Actually the ruination may well extend beyond Christmas or whatever winter holiday America’s low-income children observe (or don’t). The expansion of the Child Tax Credit created under the American Rescue Plan Act expires on December 31, 2021. The final advance payment of the expanded Child Tax Credit hit taxpayers’ bank accounts yesterday.
The expansion increased the amount of the Child Tax Credit from $2,000 per child to $3,000 per child ages 6 through 17 and from $2,000 to $3,600 for children 5 and under. The expansion added an extra year of eligibility for low-income minors (previously eligibility for the credit ended at age 16). Other enhancements to the credit included making it fully refundable for 2021 and paying half of the expected credit amount as an advance direct payment to taxpayers in monthly installments from July through December 2021. In other words a taxpayer did not have to owe federal income tax (or even file a return) to be eligible for the full credit and receive the full amount of advance payments. According to a recent report by the Center on Budget and Policy Priorities:
“The enhanced tax credit has enabled parents across the country to pay for food, clothing, housing, and other basic necessities and is expected to lower the number of children experiencing poverty by more than 40 percent as compared to child poverty levels in the absence of the expansion.”
Indeed, according to the report most families receiving advance payments are spending the money on basic needs. The advanced payments have allowed them not to have to choose between say, medication and food or food and heat. The money is allowing working families, especially families of color and families in rural areas to pay their regular monthly bills without having to be as concerned about which bills they can afford to pay. It is helping many two-earner families make ends meet as well as helping grandparents and other caregivers to support children who are in their care. Unlike food or housing benefits the payments are in cash that can be used for any type of monthly bills or even the occasional emergency (such as car repairs that could allow working parents to get to and from their jobs). The extra cash could be just enough to help bridge the extra cost of food and utilities due to rising inflation. But unless Congress acts immediately that safety net just disappeared.
Provisions in the Build Back Better (BBB) Act would extend the expansion of the Child Tax Credit and the advance payments through the end of 2022. The House version of the Act passed on November 19, 2021. The Senate released an update to their version of the bill on December 11, 2021. At that time, Senate Majority Leader Chuck Schumer (D – NY) had expressed the intent to pass the BBB Act before Christmas. Well, you know what they say about good intentions. Senator Joe Manchin (D – WV) and Senator Kyrsten Sinema (D – AZ) have expressed concerns about the cost of the bill and Senator Manchin has floated the idea of further means testing (parents or guardians must have some earned income) in order to receive the credit. For all intents and purposes Congress is admitting now that it is unlikely that the bill will pass before the end of the year thus plunging millions of low-income children back into poverty just in time for the holidays and winter heating bills. It is increasingly likely that the Senate will table the matter until early 2022 possibly picking up negotiations again in February or March.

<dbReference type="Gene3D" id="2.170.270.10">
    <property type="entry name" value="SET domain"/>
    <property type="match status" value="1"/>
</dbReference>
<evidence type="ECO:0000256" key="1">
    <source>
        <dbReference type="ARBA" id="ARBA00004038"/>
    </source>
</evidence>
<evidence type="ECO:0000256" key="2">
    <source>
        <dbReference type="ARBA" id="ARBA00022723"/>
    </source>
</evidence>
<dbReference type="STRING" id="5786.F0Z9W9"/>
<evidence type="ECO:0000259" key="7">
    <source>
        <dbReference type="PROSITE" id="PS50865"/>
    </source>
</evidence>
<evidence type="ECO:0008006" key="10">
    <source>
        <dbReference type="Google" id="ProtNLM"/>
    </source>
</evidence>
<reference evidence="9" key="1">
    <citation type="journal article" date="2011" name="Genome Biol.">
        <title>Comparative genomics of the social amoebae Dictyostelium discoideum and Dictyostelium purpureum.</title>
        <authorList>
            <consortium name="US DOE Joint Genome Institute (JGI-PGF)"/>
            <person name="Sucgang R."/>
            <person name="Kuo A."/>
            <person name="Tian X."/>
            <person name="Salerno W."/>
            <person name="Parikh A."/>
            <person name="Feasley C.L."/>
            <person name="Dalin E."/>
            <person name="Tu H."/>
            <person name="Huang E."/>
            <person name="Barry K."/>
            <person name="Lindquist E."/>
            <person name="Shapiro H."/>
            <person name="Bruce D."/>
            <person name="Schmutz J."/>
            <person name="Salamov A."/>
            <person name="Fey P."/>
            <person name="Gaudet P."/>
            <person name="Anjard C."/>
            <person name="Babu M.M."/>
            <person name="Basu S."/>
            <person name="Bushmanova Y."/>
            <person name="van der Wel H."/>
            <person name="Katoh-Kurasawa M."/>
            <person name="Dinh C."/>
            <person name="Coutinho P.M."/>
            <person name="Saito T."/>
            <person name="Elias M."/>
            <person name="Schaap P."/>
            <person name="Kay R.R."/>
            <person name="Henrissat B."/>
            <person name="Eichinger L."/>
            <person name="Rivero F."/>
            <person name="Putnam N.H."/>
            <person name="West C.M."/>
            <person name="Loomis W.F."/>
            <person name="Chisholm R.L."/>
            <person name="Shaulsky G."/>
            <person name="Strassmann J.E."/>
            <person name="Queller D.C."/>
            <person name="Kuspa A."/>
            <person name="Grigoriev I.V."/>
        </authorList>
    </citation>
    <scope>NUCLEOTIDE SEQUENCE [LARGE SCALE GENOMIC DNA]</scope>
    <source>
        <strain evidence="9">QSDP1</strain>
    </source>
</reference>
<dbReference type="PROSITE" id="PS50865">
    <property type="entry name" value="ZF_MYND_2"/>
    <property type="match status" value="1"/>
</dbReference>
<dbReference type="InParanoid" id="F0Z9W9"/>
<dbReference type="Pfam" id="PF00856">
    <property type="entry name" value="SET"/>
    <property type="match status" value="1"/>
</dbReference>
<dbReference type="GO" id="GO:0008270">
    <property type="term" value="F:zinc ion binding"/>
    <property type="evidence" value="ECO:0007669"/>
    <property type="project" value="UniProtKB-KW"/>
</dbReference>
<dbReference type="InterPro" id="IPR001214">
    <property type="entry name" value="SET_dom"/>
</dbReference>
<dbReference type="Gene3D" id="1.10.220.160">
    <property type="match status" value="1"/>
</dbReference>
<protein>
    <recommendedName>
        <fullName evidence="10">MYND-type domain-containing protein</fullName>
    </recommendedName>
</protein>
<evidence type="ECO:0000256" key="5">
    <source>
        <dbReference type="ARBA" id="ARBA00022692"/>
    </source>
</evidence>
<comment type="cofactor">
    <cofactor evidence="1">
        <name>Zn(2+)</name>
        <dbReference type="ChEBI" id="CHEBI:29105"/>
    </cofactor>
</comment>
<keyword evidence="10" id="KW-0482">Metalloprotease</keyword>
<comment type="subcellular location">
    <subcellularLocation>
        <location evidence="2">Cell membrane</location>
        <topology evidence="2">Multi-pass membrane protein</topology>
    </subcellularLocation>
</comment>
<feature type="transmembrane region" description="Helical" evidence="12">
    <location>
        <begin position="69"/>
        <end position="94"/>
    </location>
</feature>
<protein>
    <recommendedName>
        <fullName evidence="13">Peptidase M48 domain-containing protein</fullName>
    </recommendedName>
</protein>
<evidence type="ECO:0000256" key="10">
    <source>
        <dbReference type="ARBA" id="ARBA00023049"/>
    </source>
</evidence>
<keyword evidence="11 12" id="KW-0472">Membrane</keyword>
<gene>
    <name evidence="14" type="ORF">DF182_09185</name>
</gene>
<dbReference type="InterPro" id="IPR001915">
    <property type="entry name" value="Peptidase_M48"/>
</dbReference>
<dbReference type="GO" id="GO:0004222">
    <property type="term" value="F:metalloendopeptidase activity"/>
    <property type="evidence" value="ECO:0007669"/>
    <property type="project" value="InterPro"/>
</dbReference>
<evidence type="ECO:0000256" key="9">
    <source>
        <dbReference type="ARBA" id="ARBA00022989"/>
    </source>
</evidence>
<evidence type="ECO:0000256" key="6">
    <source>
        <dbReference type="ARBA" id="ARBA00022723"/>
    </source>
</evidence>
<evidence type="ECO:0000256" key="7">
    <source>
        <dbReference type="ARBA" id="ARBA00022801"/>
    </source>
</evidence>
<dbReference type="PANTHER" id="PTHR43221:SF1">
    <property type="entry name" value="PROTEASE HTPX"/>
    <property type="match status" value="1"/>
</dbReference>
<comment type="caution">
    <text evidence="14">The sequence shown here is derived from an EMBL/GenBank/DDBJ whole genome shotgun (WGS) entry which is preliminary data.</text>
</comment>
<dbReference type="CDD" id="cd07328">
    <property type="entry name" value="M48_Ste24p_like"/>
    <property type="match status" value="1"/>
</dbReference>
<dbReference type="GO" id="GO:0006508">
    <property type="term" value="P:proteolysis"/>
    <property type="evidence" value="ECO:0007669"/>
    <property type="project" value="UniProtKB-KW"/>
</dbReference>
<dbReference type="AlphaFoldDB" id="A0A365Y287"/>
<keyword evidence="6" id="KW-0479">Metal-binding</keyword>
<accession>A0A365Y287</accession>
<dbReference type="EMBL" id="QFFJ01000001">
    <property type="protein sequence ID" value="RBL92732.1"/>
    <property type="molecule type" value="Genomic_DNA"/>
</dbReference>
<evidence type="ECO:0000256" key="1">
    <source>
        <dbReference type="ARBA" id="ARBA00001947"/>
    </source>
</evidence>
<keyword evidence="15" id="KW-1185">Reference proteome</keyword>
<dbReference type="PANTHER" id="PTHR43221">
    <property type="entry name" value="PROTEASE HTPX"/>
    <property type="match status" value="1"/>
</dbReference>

Assuming some version of the Act gets passed in early 2022 it is possible (or likely) that Child Tax Credit payments would be made retroactive. Unfortunately that does not help children or their families right now. It also pushes yet another piece of tax related legislation right into the middle of tax season while at the same time (most likely) tasking the IRS with calculating and issuing immediate retroactive payments. This payment processing (should it occur) would be in addition to processing e-filed returns, processing the backlog of 6.7 million unprocessed returns (as of December 14, 2021), processing a virtually immeasurable notice and correspondence backlog, and providing guidance for the other new (and occasionally retroactive) tax law that is included in the Act. In other words, kicking this particular can down the road will result in a cascading series of failures for the IRS, taxpayers, tax professionals, and the millions of children and families who are benefitting from the additional financial support the expanded credit provides.
But hey, don’t let it ruin your holidays, Senators.